Yesterday marks the first successful trip outside of Cork I've yet been on! For any of us, actually (Kristina, Susan, or me). And, of course, we chose to visit one of Ireland's single biggest tourist attractions: the Blarney Stone.
For some reason, I had it in my head that the Blarney Stone and Blarney Castle were two distinct entities. I imagined a big rock sitting in an enclosure, blackened on all sides by hundreds of years' worth of kisses from myth-loving Irish and dubious tourists, all hoping to be endowed with the gift of eloquence by a simple piece of granite. I'm not sure why I didn't know where the Blarney Stone was, or what you have to do to kiss the dern thing. If you're in this boat, read on and be entertained.
So, my day began with meeting Kristina and Susan in front of the Student Center on campus. We walked the twenty-five minutes into the City Center, to the bus station, to learn, to our pleasure, that buses left for Blarney at least once an hour, and returned just as frequently. Nevertheless, we still had a good half-hour to wait for the next bus, and we entertained ourselves with Kristina's iPod (Susan got one earbud, I got the other, and we sang along to Matchbox 20's "How Far We've Come" in harmony, earning a few odd glances from the other Blarney-goers nearby. It was good times.) We packed ourselves onto the bus, which was crammed with people. I've never seen so many Americans in one place in Ireland. After the short ride into town, the three of us got lunch at a cute cafe, then set off for the castle.
Entering the grounds cost 8 euro, but fortunately that covered kissing the Stone, climbing the castle, and... entering dank little caves, apparently. Part of the grounds are narrow, wet, muddy caves, which of course we had to explore to our satisfaction. Kristina's satisfaction is to do a lot more exploring than either me or Susan, so we often allowed her to forge ahead and tell us whether the hole in question was worth seeing. Once, we discovered a cave full of people's names who'd visited there over the years. We left our names for posterity and took some pictures (not with my camera. I forgot it in my apartment. Argh.)
Finally, we ran out of caves and entered the castle itself. After a certain point, this was rather nerve-wracking, as we entered a tightly-wound spiral staircase where the steps only seemed to get narrower and narrower. Every so often, a room appeared off the side of the staircase - no landing, just a room cut into the stone walls. Each room had a plaque explaining what it used to be used for (Young Lady's Bedroom. Kitchen. Earl's Bedroom.) Finally we emerged at the top of the winding staircase, onto the roof of the castle.
Up until that point, I had been rather losing faith in the reputation Ireland has for being beautiful. I mean, Cork is not a pretty city. It's not even a particularly clean city. And, aside from the singular failed jaunt into Dunmanway, I hadn't seen much of Ireland at all except for the ins and outs of Cork. But, coming out to the view that Blarney Castle afforded, my faith in a beautiful Ireland was completely restored. The greenness stretched on forever. Vast tracts of farmland and woods, interrupted only by one little town in the distance, were laid out for miles around the castle. Like I said, I didn't have my camera, but Kristina and Susan were each as entranced as I was, and snapped photos every few feet along the wall.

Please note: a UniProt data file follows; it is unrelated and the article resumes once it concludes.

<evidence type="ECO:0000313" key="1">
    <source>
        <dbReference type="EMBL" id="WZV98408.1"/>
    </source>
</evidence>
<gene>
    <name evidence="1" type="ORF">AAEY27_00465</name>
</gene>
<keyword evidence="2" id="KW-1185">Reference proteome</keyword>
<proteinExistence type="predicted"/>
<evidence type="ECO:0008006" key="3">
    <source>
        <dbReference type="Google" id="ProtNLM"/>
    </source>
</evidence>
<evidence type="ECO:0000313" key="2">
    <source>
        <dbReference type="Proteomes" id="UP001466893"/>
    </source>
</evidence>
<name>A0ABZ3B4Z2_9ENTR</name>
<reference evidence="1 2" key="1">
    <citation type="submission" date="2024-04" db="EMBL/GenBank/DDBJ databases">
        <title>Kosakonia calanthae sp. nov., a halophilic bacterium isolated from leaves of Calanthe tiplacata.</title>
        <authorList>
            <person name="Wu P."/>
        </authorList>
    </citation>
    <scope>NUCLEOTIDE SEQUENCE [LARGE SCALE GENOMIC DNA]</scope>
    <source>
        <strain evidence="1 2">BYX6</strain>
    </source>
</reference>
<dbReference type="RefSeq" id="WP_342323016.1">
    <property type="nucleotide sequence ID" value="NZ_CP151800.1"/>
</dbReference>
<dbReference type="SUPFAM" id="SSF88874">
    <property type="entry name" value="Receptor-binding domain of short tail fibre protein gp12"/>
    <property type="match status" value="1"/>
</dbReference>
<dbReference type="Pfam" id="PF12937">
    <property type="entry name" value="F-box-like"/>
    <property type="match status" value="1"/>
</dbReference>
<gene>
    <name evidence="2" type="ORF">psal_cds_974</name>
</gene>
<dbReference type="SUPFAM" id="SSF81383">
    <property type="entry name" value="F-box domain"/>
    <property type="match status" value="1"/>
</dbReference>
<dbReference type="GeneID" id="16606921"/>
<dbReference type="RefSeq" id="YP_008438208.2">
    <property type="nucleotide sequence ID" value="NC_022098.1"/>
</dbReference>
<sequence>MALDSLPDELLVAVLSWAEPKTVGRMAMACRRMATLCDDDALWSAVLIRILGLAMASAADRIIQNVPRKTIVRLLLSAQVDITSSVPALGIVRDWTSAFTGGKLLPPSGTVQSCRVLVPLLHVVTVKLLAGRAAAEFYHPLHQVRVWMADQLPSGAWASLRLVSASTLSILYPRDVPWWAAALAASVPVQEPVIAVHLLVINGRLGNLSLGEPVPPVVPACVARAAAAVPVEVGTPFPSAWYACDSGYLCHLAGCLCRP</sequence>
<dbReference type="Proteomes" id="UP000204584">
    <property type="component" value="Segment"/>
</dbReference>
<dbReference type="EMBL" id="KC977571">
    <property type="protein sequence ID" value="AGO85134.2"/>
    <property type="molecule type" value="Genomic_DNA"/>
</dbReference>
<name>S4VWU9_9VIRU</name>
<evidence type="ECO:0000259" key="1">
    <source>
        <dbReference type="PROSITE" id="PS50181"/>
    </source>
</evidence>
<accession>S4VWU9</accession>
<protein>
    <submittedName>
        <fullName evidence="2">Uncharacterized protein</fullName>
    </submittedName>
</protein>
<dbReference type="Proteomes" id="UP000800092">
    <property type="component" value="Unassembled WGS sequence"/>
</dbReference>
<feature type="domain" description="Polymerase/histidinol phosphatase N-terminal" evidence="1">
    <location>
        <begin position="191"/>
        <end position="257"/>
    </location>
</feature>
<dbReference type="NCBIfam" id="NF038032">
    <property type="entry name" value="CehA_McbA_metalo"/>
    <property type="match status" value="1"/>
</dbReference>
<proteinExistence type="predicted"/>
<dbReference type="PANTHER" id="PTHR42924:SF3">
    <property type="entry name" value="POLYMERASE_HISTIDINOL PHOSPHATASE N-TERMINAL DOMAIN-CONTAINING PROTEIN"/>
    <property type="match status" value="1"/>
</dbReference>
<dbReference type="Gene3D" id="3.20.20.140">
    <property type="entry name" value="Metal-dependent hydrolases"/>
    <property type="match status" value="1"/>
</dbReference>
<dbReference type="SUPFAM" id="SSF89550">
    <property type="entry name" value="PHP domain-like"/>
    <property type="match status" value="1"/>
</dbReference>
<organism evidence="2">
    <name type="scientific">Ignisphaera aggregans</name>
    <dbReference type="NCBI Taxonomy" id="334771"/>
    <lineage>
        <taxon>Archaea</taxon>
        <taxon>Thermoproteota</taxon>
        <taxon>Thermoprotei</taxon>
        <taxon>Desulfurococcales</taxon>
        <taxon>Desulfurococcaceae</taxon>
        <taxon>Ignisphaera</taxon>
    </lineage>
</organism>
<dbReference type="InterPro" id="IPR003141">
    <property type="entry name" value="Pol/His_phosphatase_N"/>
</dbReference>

On the opposite side of the battlements from where we emerged, two older men sat around... nothing, as far as I could see. Where on earth was the Blarney Stone? So we walked over there, and on the floor were several mats. Behind the man on the right, there were vertical metal bars protruding from the unremarkable looking wall. But that section of the wall was further out, and there was a hole in the floor behind the mats. If I haven't made this clear up until now, we were high up. We were VERY high up - about 10 stories, I'd say. And the wall, down below the floor level, was darker, smudged with years and years of kisses. But you couldn't lay on your stomach and get your mouth to the wall that way - you'd fall. And so now I understood why kissing the Blarney Stone was such a big deal. You had to lie on the mats, belly-up, your head towards the Stone. You had to grab the metal bars, scoot yourself out and out and out until you could finally kiss the low-down Stone, fighting the fear of falling through that hole, and then make it back. And... I was the first to go. The man on the right's responsibility was holding onto your legs so you didn't fall, and the man on the left's job was to take a picture.
I'd be lying if I didn't say that seeing the countryside, stretched out below my hardly-supported upper body didn't make me want to panic. But, somehow, we all three managed to kiss that piece of wall... Kristina almost didn't. I told her it wasn't scary, it was fine (liar, liar) and we all walked away from that wall victorious.
So now you know why it's a big deal to kiss the Blarney Stone. Not because you now have the gift of eloquence, but because it requires NERVES!
Anyway, the rest of the day was also enjoyable. We walked around the grounds for several hours, seeing horses, flowers, lakes, and fields. All of it was lovely, but we were glad when we returned to our rooms for a rest. The two of them actually went out again that evening, but I was really tired and opted to stay in instead. It's just as well - I heard that the people they were supposed to meet at the pub never even showed up.
And today my job is schoolwork. Talk to ye later!